It’s hardly been the most encouraging of starts. Rather than settling down to make their new Trade and Cooperation Agreement (TCA) work, the UK and EU have become embroiled in a series of rows over vaccines and the EU representative in London.
These look set to scar relations for some time to come. More worryingly, both emanate from broader structural forces, meaning there is reason to fear that strained relations might become the new normal.
Like it or not, the two sides are condemned to work together. For one thing, the TCA ensures a continuation of negotiations within the intricate institutional structure created to work out the details its implementation.
Meanwhile, the UK and the EU confront common threats and share vital interests. Effective cooperation is in the interest of both sides.
And yet relations are fraught. The first shots were fired by the British Government, which confected a row by refusing to accord the new EU Ambassador to London the same status as an ambassador from a state.
Foreign Secretary Dominic Raab insisted that the EU Ambassador should be treated as the representative of an international organization. The EU responded by cancelling meetings between officials and the UK’s new Ambassador.
And then of course a furious row erupted as the news broke that AstraZeneca would be able to supply only about a quarter of the 100 million vaccines the EU was expecting by March.
The European Commission announced a clampdown on vaccine exports, which included provision for the triggering of Article 16 of the Northern Ireland protocol in order to prevent exports of vaccines from the Republic to Northern Ireland.
Again, the fallout was immediate. Arlene Foster of the DUP described the move as an ‘absolutely incredible act of hostility’. Julian Smith, former Northern Ireland Secretary, branded the EU’s initiative as ‘an almost Trumpian act.’
Both episodes will continue to weigh on relations for some time to come. It is hard to see how the UK Ambassador to the EU will manage to carry out his role as long as London withholds full recognition from his counterpart in London.
This is hardly ideal when it comes to effectively managing relations between the two sides.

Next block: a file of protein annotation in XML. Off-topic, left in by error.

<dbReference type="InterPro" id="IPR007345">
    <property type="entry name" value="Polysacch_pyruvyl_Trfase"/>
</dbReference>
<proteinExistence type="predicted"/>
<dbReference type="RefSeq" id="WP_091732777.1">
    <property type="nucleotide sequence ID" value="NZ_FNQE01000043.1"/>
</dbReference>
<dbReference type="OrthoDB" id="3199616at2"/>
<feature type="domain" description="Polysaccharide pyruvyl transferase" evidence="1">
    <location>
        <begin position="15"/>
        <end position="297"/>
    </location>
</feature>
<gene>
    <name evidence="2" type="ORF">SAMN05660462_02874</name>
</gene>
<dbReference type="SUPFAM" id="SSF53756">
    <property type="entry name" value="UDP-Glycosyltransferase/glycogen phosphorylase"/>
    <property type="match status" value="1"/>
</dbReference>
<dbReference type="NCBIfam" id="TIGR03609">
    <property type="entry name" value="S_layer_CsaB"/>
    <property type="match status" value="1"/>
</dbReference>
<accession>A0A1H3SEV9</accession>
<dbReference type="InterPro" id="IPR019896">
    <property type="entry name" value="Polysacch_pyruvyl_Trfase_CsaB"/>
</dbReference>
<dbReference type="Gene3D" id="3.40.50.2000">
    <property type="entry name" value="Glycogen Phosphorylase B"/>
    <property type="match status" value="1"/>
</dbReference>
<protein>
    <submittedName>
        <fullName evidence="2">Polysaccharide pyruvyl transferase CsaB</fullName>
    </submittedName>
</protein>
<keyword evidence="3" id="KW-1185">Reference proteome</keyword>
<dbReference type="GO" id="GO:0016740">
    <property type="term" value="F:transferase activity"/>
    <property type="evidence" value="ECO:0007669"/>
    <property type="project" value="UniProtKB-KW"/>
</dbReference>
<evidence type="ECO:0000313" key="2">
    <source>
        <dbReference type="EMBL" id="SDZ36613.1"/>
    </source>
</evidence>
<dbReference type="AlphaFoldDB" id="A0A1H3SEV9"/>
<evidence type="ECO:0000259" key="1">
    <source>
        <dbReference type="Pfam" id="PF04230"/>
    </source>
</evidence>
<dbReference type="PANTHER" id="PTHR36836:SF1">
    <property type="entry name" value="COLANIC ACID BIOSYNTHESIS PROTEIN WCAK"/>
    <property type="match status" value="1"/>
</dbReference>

Meanwhile, the EU’s intemperate triggering of Article 16 will have implications for the ongoing implementation of the Northern Ireland protocol.
For one thing, it has added fuel to unionist demands that the British Government itself invoke Article 16 to deal with the problems associated with the implementation of the Northern Ireland protocol.
Tempting though it may be to see these as isolated incidents, there are deeper structural reasons why the two sides have so easily slipped into a cycle of mutual recrimination.
For the EU, the UK is now a third country and competitor. Hence not only its zero-sum approach to vaccines, but also its approach to the recently completed trade negotiations.
One of the major problems when it comes to implementation of the Northern Ireland protocol has been the issue of checks on animal and plant products (sanitary and phytosanitary, or SPS checks in the jargon).
That Brussels was willing to give the UK a far less generous deal than it has with New Zealand bore eloquent testimony to the EU’s attitude towards the notion of having a geographically proximate economic competitor.
Yet insisting on relatively stringent checks between the UK and EU necessitates the same between GB and Northern Ireland. Expect calls for a resort by the UK Government to Article 16 to be redoubled.
And there are other reasons why the EU might adopt a confrontational approach. While the initial fears of attempts to emulate Brexit have dissipated, EU leaders are still anxious to illustrate to their own domestic constituencies that Euroscepticism is no solution to the problems they face.
They remain anxious, in other words, that Brexit does not come to be seen as a success. Attempts by British Ministers to link their undoubted success in rolling out a national vaccination programme with the decision to leave the EU have hardly eased such concerns.
And politics looms large here. It’s interesting to note that a senior British Government figure attributed President Macron’s explosive remark that the AstraZeneca vaccine is almost ineffective for people over 65 to the ‘enormous political pressure’ the French President is under, with Marine Le Pen and Macron polling neck-and-neck ahead of the 2022 presidential race.
Strong defence of the national interest is an obvious tactic for him to adopt in the face of such a challenge.
Not, of course, that politics is absent on this side of the Channel. Boris Johnson triumphed in the 2019 general election by assembling what was in effect a Leave coalition. That coalition is more united when it comes to values than it is on, say, economic policy.
In other words, while conversations over tax policy or the desirable level of national borrowing risk revealing deep divisions among both the Prime Minister’s MPs and their voters, spats with the European Union promise to unite them in delight and approval.
As former Justice Secretary David Gauke has put it, if ‘the Government’s approach to the EU is thoughtful, pragmatic and constructive, this is not going to get the patriotic juices of Workington Man flowing.’
None of this is going to change.
For some in the EU, securing wins over the UK will remain politically advantageous, as will the ability to point to negative impacts of Brexit. For Mr Johnson, EU-bashing will continue to allow him to score political points, while discommoding Keir Starmer, given the tensions in his own party over Europe.
So while we may hope that the current crises can be overcome, we should not kid ourselves. There are good reasons to think that tension between the UK and the EU are not a passing phase, but the new normal.
By Anand Menon, Director of UK in a Changing Europe. This piece originally featured in the Guardian.